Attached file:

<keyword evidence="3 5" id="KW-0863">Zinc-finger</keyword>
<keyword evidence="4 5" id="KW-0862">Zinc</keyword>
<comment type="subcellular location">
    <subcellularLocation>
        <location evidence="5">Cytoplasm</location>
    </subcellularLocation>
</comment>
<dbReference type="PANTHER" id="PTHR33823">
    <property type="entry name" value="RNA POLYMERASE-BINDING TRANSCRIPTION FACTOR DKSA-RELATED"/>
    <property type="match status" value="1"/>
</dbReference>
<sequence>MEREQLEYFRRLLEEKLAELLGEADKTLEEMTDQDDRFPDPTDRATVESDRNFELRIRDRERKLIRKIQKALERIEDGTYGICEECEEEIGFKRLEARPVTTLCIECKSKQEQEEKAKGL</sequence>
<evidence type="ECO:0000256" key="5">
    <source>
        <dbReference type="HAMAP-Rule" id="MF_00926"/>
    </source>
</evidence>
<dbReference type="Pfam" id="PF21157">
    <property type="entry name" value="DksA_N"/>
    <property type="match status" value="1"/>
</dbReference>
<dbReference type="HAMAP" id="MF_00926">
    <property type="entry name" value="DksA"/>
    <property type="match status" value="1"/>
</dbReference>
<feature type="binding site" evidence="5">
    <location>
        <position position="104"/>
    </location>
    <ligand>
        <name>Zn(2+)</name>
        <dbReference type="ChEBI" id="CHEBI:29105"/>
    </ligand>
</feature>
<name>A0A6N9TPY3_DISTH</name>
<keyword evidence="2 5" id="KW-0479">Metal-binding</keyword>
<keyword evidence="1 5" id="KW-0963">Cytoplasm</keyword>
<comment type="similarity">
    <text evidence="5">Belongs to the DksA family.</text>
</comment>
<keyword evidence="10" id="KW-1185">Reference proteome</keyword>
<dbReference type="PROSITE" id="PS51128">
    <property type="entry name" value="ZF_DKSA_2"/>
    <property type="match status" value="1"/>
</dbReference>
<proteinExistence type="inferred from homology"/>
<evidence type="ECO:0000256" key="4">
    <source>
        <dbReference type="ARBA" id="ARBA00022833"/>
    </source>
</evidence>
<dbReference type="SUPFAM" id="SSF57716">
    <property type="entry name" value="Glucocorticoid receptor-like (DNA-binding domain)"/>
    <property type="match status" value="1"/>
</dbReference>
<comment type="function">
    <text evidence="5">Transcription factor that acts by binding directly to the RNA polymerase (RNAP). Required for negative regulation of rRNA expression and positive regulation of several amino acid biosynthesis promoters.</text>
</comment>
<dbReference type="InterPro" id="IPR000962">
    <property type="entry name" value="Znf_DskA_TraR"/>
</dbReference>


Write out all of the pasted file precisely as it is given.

<keyword evidence="3 5" id="KW-0863">Zinc-finger</keyword>
<keyword evidence="4 5" id="KW-0862">Zinc</keyword>
<comment type="subcellular location">
    <subcellularLocation>
        <location evidence="5">Cytoplasm</location>
    </subcellularLocation>
</comment>
<dbReference type="PANTHER" id="PTHR33823">
    <property type="entry name" value="RNA POLYMERASE-BINDING TRANSCRIPTION FACTOR DKSA-RELATED"/>
    <property type="match status" value="1"/>
</dbReference>
<sequence>MEREQLEYFRRLLEEKLAELLGEADKTLEEMTDQDDRFPDPTDRATVESDRNFELRIRDRERKLIRKIQKALERIEDGTYGICEECEEEIGFKRLEARPVTTLCIECKSKQEQEEKAKGL</sequence>
<evidence type="ECO:0000256" key="5">
    <source>
        <dbReference type="HAMAP-Rule" id="MF_00926"/>
    </source>
</evidence>
<dbReference type="Pfam" id="PF21157">
    <property type="entry name" value="DksA_N"/>
    <property type="match status" value="1"/>
</dbReference>
<dbReference type="HAMAP" id="MF_00926">
    <property type="entry name" value="DksA"/>
    <property type="match status" value="1"/>
</dbReference>
<feature type="binding site" evidence="5">
    <location>
        <position position="104"/>
    </location>
    <ligand>
        <name>Zn(2+)</name>
        <dbReference type="ChEBI" id="CHEBI:29105"/>
    </ligand>
</feature>
<name>A0A6N9TPY3_DISTH</name>
<keyword evidence="2 5" id="KW-0479">Metal-binding</keyword>
<keyword evidence="1 5" id="KW-0963">Cytoplasm</keyword>
<comment type="similarity">
    <text evidence="5">Belongs to the DksA family.</text>
</comment>
<keyword evidence="10" id="KW-1185">Reference proteome</keyword>
<dbReference type="PROSITE" id="PS51128">
    <property type="entry name" value="ZF_DKSA_2"/>
    <property type="match status" value="1"/>
</dbReference>
<proteinExistence type="inferred from homology"/>
<evidence type="ECO:0000256" key="4">
    <source>
        <dbReference type="ARBA" id="ARBA00022833"/>
    </source>
</evidence>
<dbReference type="SUPFAM" id="SSF57716">
    <property type="entry name" value="Glucocorticoid receptor-like (DNA-binding domain)"/>
    <property type="match status" value="1"/>
</dbReference>
<comment type="function">
    <text evidence="5">Transcription factor that acts by binding directly to the RNA polymerase (RNAP). Required for negative regulation of rRNA expression and positive regulation of several amino acid biosynthesis promoters.</text>
</comment>
<dbReference type="InterPro" id="IPR000962">
    <property type="entry name" value="Znf_DskA_TraR"/>
</dbReference>